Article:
Himalayan Salt has become a major export of the Punjabi foothills of the Himalayas in Pakistan of late, and you will find it gracing menus and tables all around the world even as we speak. The health benefits of this remarkable salt are manifold, but not many people really understand what it is that makes Himalayan Salt so special. Let’s have a closer look at it and see if we can work it out.

It’s PINK!

Now, this may not be a big thing for you, but there are plenty of people out there who simply love the colour pink, and the pinkness of Himalayan Salt is indeed remarkable.

Even if you don’t like pink per se, you might still like having pink salt. I know I do.

This pinkness, believe it or not, demonstrates the major quality of Himalayan Salt that makes it so special. It’s not the pinkness itself, it’s what the pinkness shows us. You may already know that humans have always prized salt, Sodium Chloride, NaCl. It is the most common salt in seawater, and in the human body.

However, once upon a time, humans discovered this fact and decided that NaCl, Sodium Chloride was essentially all the body needed. If you were going to mass produce a salt product for everyone to put on their food, it seemed like all you needed was pure Sodium Chloride. This is what we know as common table salt. It’s not pink, it’s white.

But that’s not all we need…

The problem was that this assessment by our scientifically minded forefather was not complete. Yes NaCl, or Sodium Chloride, is very important, essential in fact, to many processes in the human body. However, and this is where they basically screwed up, it is not the only salt that the human body needs by a long chalk.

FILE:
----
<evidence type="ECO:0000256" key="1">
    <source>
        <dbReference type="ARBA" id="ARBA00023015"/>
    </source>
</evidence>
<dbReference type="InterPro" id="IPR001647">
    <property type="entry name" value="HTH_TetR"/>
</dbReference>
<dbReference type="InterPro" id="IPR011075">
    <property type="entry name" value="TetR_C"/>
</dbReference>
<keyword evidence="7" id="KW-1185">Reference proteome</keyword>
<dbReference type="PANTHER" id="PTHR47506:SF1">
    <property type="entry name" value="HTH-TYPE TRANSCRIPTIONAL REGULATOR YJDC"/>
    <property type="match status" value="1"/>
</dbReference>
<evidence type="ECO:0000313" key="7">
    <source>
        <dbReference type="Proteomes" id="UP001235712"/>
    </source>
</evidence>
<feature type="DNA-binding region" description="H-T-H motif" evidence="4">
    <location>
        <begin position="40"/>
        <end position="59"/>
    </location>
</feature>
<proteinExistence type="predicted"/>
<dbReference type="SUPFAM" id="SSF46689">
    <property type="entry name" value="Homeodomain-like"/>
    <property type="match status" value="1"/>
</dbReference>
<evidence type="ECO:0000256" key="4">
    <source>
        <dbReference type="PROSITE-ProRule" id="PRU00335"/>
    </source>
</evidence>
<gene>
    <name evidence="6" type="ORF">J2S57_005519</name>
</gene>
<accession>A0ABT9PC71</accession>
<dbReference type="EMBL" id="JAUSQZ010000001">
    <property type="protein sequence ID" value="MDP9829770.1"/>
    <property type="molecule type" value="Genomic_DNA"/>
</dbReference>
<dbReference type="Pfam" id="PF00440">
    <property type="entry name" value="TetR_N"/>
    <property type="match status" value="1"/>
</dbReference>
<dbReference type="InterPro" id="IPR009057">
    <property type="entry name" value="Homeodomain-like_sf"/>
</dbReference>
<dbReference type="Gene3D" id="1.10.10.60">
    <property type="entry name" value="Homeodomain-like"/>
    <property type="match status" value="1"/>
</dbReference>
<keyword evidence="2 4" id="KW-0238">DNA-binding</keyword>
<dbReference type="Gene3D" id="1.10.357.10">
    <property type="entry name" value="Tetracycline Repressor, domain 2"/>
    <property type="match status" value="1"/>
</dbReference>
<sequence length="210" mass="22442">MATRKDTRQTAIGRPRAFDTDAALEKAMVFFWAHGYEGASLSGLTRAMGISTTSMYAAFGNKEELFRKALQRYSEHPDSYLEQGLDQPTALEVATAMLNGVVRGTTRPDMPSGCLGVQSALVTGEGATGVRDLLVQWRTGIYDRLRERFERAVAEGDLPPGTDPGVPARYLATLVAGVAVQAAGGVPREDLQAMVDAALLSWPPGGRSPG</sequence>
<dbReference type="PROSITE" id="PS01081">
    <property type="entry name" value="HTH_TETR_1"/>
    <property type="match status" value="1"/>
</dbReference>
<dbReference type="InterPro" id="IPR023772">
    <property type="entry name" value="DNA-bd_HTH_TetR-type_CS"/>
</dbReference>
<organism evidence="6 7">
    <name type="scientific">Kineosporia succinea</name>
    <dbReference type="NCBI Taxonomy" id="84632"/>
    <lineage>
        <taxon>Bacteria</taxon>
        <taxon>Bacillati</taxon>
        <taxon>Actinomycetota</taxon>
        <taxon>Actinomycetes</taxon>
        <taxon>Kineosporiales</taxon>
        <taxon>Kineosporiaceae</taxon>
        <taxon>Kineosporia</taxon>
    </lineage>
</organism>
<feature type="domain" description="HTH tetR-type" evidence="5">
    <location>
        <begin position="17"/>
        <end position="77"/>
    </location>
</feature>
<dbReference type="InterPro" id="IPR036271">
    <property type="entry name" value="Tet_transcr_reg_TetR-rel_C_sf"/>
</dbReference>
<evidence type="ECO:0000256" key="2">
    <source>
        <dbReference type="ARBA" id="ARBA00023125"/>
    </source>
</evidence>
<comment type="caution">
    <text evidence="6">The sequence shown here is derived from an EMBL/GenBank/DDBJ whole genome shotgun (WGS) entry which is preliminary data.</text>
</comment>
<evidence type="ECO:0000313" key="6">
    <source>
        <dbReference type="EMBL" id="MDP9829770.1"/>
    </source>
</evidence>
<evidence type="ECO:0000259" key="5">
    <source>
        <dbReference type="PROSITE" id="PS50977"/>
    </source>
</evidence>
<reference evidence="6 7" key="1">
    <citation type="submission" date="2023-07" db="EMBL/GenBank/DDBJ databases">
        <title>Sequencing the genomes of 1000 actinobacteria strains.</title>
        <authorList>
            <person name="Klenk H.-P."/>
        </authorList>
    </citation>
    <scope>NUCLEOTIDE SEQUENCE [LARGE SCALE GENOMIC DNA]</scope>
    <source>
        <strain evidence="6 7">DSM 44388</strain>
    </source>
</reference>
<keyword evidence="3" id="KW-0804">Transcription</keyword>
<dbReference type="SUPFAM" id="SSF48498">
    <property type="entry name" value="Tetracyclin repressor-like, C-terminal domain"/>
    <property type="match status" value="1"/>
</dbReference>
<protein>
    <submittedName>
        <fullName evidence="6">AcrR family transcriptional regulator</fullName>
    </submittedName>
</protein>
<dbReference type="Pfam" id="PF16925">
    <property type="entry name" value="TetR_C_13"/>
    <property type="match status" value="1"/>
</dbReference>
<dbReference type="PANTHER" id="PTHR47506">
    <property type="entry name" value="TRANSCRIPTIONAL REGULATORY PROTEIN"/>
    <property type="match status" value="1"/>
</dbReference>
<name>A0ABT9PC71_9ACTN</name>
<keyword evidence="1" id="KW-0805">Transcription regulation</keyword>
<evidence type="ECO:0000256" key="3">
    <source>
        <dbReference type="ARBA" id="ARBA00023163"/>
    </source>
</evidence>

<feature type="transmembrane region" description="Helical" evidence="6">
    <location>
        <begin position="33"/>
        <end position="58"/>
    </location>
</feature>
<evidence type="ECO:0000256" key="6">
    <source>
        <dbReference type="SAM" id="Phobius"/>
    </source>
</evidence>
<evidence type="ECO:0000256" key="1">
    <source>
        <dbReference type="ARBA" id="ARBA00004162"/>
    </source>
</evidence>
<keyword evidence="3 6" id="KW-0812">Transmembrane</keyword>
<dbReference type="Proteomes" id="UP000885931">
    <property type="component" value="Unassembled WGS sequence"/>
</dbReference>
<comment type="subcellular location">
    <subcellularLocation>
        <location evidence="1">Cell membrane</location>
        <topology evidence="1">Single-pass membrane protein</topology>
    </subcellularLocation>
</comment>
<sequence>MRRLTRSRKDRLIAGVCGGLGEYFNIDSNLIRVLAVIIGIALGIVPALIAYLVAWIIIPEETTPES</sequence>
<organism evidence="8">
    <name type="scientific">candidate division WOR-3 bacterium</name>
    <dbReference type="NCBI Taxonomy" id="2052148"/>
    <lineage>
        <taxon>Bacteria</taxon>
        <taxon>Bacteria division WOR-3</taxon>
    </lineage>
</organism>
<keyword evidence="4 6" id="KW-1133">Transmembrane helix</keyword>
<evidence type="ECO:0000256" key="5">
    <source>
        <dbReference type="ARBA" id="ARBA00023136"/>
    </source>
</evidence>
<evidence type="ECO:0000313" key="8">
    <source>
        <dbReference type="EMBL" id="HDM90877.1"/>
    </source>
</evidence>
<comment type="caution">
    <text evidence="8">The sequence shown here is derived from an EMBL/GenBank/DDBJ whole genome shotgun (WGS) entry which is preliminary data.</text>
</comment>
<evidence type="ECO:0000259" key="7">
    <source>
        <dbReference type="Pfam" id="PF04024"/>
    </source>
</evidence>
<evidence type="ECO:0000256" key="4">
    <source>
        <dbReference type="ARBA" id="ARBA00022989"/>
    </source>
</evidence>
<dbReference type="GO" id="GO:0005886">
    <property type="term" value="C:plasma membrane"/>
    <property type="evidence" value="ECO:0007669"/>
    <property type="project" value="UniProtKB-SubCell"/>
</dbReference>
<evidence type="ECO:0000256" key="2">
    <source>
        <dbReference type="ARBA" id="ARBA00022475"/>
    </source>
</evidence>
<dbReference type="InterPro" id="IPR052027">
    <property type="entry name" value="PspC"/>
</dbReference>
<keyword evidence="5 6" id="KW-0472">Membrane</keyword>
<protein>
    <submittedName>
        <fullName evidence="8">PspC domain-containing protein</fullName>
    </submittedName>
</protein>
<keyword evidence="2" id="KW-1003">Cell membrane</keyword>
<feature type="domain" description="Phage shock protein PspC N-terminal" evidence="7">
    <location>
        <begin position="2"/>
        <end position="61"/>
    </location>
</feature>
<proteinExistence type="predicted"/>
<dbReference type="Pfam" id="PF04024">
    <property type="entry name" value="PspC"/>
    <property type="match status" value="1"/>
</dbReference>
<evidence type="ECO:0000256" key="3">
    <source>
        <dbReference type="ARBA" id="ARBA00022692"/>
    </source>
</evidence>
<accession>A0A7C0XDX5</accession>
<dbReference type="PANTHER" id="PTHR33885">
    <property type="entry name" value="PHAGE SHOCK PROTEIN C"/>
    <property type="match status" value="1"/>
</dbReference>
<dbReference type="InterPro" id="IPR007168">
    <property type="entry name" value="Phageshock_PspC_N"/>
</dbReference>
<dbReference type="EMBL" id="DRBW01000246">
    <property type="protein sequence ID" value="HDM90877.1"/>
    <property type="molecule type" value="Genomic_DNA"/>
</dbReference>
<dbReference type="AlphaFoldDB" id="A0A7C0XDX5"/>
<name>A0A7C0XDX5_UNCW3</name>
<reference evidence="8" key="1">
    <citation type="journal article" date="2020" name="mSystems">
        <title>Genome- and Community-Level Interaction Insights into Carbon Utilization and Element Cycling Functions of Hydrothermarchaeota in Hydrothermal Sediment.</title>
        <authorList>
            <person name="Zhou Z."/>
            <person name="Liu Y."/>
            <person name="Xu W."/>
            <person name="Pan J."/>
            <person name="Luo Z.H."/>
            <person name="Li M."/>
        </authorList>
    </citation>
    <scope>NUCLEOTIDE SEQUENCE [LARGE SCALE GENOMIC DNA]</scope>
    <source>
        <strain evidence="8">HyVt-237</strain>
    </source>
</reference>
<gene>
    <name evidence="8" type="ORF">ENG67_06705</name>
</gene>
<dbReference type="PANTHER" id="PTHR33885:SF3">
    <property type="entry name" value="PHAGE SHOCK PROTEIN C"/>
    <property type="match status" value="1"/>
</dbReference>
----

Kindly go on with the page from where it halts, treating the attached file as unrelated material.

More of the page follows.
Sure enough, after years of giving people nothing but pure NaCl to put on their chips, we began to discover that people would use too much of it, and too much ‘salt’ can be very damaging, as I’m sure we all know by now. But, if it’s so damaging, why are people always using too much of it?

People always thought that it was just because humans were stupid or lacked self-control, but I think the answer is more simple – they weren’t getting enough salts! Plural. Not Salt NaCl, salts, plural. Like what you get in Himalayan salt.

What gives the salt its colour is the fact that there is not just one type of salt in there, there are hundreds.

Put simply, a salt is a metal combined with another element or elements. Sodium BiCarbonate is a kind of salt. Magnesium Chloride is a kind of salt Potassium Sulphate is a kind of salt. Actually, the body uses a massive spectrum of salts to fulfill all its metabolic needs. If you only give it table salt – Sodium Chloride, your body will still be craving more salt, because you’re only giving it one kind.

Himalayan Salt has an extremely rich mixture of salts in it, and each of those salts is a slightly different colour. There are other compounds and elements in there too, and these just add to the mix.

This is what makes Himalayan Salt Pink. It’s what makes it taste ‘more salty than salt’, and it’s the reason that people are using it more and more across the world. Thinking that ‘salt’ was just Sodium Chloride was a mistake, and millions have died from it, but you can start satisfying your salt needs today by switching to Himalayan Salt, or any of the coloured ‘gourmet’ salts, which contain a variety of different minerals.


Why Is My Salt Lamp Leaking Water?

Well, the short answer is, it isn’t. Although Himalayan salt, like most salt does contain some water molecules locked up within its crystalline structure, these will only be liberated by exposing the ground salt to extreme heat for some time.

The water you see coming from your lamp is in fact water vapour from the air. Salt is a drying agent – it attracts moisture from the air and absorbs it.